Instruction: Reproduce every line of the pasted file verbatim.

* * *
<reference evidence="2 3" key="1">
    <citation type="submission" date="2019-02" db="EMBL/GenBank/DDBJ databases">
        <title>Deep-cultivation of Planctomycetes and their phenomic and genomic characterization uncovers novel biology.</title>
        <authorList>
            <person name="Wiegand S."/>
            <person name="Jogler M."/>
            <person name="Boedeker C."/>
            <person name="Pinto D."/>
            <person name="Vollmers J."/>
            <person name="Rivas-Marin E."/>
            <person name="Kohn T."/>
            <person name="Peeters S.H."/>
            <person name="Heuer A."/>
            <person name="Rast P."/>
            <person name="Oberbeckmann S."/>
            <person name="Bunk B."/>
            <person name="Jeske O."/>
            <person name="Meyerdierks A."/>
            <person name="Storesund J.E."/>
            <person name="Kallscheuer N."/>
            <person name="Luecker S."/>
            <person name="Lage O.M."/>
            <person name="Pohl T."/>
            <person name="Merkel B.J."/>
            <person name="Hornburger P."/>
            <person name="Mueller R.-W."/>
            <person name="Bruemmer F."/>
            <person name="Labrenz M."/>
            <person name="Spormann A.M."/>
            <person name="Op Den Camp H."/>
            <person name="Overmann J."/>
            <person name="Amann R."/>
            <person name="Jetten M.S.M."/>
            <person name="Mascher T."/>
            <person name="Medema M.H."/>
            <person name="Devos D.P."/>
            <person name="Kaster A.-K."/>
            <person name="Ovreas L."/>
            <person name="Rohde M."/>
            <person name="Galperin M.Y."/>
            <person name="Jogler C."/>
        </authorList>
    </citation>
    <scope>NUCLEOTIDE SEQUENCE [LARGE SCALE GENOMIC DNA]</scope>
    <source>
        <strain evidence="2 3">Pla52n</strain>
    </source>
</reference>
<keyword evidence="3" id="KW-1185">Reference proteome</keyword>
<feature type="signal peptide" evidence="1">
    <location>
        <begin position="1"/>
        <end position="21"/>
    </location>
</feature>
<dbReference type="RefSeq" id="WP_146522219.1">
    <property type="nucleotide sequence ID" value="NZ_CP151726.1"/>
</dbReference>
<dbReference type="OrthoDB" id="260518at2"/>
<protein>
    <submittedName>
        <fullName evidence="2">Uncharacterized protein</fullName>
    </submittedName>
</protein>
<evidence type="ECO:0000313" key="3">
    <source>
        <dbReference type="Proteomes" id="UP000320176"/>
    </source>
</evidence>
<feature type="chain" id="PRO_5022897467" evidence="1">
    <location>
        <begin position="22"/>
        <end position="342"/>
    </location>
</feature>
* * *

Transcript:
<reference evidence="2 3" key="1">
    <citation type="submission" date="2019-02" db="EMBL/GenBank/DDBJ databases">
        <title>Deep-cultivation of Planctomycetes and their phenomic and genomic characterization uncovers novel biology.</title>
        <authorList>
            <person name="Wiegand S."/>
            <person name="Jogler M."/>
            <person name="Boedeker C."/>
            <person name="Pinto D."/>
            <person name="Vollmers J."/>
            <person name="Rivas-Marin E."/>
            <person name="Kohn T."/>
            <person name="Peeters S.H."/>
            <person name="Heuer A."/>
            <person name="Rast P."/>
            <person name="Oberbeckmann S."/>
            <person name="Bunk B."/>
            <person name="Jeske O."/>
            <person name="Meyerdierks A."/>
            <person name="Storesund J.E."/>
            <person name="Kallscheuer N."/>
            <person name="Luecker S."/>
            <person name="Lage O.M."/>
            <person name="Pohl T."/>
            <person name="Merkel B.J."/>
            <person name="Hornburger P."/>
            <person name="Mueller R.-W."/>
            <person name="Bruemmer F."/>
            <person name="Labrenz M."/>
            <person name="Spormann A.M."/>
            <person name="Op Den Camp H."/>
            <person name="Overmann J."/>
            <person name="Amann R."/>
            <person name="Jetten M.S.M."/>
            <person name="Mascher T."/>
            <person name="Medema M.H."/>
            <person name="Devos D.P."/>
            <person name="Kaster A.-K."/>
            <person name="Ovreas L."/>
            <person name="Rohde M."/>
            <person name="Galperin M.Y."/>
            <person name="Jogler C."/>
        </authorList>
    </citation>
    <scope>NUCLEOTIDE SEQUENCE [LARGE SCALE GENOMIC DNA]</scope>
    <source>
        <strain evidence="2 3">Pla52n</strain>
    </source>
</reference>
<keyword evidence="3" id="KW-1185">Reference proteome</keyword>
<feature type="signal peptide" evidence="1">
    <location>
        <begin position="1"/>
        <end position="21"/>
    </location>
</feature>
<dbReference type="RefSeq" id="WP_146522219.1">
    <property type="nucleotide sequence ID" value="NZ_CP151726.1"/>
</dbReference>
<dbReference type="OrthoDB" id="260518at2"/>
<protein>
    <submittedName>
        <fullName evidence="2">Uncharacterized protein</fullName>
    </submittedName>
</protein>
<evidence type="ECO:0000313" key="3">
    <source>
        <dbReference type="Proteomes" id="UP000320176"/>
    </source>
</evidence>
<feature type="chain" id="PRO_5022897467" evidence="1">
    <location>
        <begin position="22"/>
        <end position="342"/>
    </location>
</feature>